Beacon Lesson Plan Library

Debating Women's Rights

Melissa Aldridge


Students debate the issue of -Women's Rights- and compare women of the past to the women of the present.


The student knows significant historical leaders who have influenced the course of events in Eastern and Western civilizations since the Renaissance.

The student understands the history of the rights, liberties, and obligations of citizenship in the United States.

The student understands that citizenship is legally recognized full membership in a self-governing community that confers equal rights under the law; is not dependent on inherited, involuntary groupings; and confers certain rights and privileges (e.g., the right to vote, to hold public office, and to serve on juries).


-Chart paper


1. Before paragraphs are assigned--show examples.
2. Gather materials.
3. Explain procedures ahead of time.


(This activity will follow instruction on Women's Rights and individuals such as Susan B. Anthony who lobbied for these rights).

1. Have students write a paragraph about their view on -Women's Rights.- Ask them to state reasons for their point of view. (This can be a homework assignment.)

2. Divide the class into two sides- -one for and one against- - equal rights for women (for debating purposes). If one side is drastically unequal, ask some students to volunteer to represent the alternate side.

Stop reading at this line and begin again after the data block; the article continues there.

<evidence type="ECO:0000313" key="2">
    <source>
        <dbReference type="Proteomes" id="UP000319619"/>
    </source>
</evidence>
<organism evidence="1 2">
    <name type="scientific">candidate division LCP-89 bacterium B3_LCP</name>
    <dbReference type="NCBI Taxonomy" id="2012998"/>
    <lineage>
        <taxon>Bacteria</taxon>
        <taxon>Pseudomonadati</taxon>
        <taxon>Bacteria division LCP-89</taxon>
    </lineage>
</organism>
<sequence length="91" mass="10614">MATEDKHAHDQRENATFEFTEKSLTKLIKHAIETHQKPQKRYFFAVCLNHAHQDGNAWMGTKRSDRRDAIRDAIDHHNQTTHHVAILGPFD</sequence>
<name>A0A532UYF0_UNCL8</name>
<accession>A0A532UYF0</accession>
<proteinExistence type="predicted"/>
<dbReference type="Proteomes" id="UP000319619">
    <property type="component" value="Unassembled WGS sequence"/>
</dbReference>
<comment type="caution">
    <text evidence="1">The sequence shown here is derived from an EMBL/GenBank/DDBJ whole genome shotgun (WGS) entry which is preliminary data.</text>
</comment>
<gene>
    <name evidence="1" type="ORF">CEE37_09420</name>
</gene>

3. Instruct each side to elect a recorder to record and post the group's examples and statements on chart paper. Allow ten minutes on the timer for teams to record seven reasons to represent the team's opinions.

4. Allow each team to appoint a speaker to read the team's statements to the class.

5. Next, the teacher begins the debate by reading the first comment written by whichever team is to begin. Choosing a number (one through ten) is a good way to decide which team will go first.

6. The speaker from the first team will explain the statement- -always using a microphone voice.

7. The teacher will choose a student from the second team with his or her hand raised to respond to the statement. Remember to ask students to keep their comments brief and to focus on the statement. Debating will continue, one person at a time, until the timer goes off. Time set per statement made is optional.

8. When the timer goes off, the teacher will tell how many tally marks were given to each team and which team won the point for this particular statement. The teacher will use tally marks to signify an outstanding point made. These will be recorded by the teacher on chart paper for all to see.

9. Continue with the second team or opposite side reading their first statement and so on.

10. When a team has earned five points, the debate is over and a winner is announced.


Students' written paragraphs will be assessed for their -understandings of the history of the rights of citizenship in the United States- in reference to women's rights.
During the debate, listen for students to compare examples of rights that modern women enjoy versus women of the past, thanks in part, to historical figures such as Susan B. Anthony.

Web Links

Web supplement for Debating Women's Rights
Susan B. Anthony

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